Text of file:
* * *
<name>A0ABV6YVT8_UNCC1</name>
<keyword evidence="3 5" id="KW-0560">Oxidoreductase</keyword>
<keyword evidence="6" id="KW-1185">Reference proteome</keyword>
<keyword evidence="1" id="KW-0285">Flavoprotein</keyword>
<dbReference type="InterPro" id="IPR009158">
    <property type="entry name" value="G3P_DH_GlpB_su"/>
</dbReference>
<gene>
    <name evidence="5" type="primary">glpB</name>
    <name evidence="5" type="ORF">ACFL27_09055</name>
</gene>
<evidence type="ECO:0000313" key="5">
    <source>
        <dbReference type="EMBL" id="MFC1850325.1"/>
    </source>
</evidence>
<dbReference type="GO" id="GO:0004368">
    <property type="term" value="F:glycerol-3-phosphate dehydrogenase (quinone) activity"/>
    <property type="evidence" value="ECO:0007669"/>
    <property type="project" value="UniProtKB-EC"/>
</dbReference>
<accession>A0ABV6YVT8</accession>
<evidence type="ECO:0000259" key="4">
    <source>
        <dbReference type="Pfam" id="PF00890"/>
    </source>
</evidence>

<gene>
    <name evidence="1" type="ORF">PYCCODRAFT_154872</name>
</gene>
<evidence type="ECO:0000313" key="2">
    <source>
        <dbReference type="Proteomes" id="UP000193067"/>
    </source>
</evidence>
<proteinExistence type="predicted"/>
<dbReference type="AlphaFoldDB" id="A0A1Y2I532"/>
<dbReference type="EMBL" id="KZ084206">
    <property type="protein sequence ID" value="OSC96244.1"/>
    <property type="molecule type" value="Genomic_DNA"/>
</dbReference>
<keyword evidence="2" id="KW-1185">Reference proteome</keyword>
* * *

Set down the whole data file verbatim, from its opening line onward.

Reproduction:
<name>A0ABV6YVT8_UNCC1</name>
<keyword evidence="3 5" id="KW-0560">Oxidoreductase</keyword>
<keyword evidence="6" id="KW-1185">Reference proteome</keyword>
<keyword evidence="1" id="KW-0285">Flavoprotein</keyword>
<dbReference type="InterPro" id="IPR009158">
    <property type="entry name" value="G3P_DH_GlpB_su"/>
</dbReference>
<gene>
    <name evidence="5" type="primary">glpB</name>
    <name evidence="5" type="ORF">ACFL27_09055</name>
</gene>
<evidence type="ECO:0000313" key="5">
    <source>
        <dbReference type="EMBL" id="MFC1850325.1"/>
    </source>
</evidence>
<dbReference type="GO" id="GO:0004368">
    <property type="term" value="F:glycerol-3-phosphate dehydrogenase (quinone) activity"/>
    <property type="evidence" value="ECO:0007669"/>
    <property type="project" value="UniProtKB-EC"/>
</dbReference>
<accession>A0ABV6YVT8</accession>
<evidence type="ECO:0000259" key="4">
    <source>
        <dbReference type="Pfam" id="PF00890"/>
    </source>
</evidence>

<gene>
    <name evidence="1" type="ORF">PYCCODRAFT_154872</name>
</gene>
<evidence type="ECO:0000313" key="2">
    <source>
        <dbReference type="Proteomes" id="UP000193067"/>
    </source>
</evidence>
<proteinExistence type="predicted"/>
<dbReference type="AlphaFoldDB" id="A0A1Y2I532"/>
<dbReference type="EMBL" id="KZ084206">
    <property type="protein sequence ID" value="OSC96244.1"/>
    <property type="molecule type" value="Genomic_DNA"/>
</dbReference>
<keyword evidence="2" id="KW-1185">Reference proteome</keyword>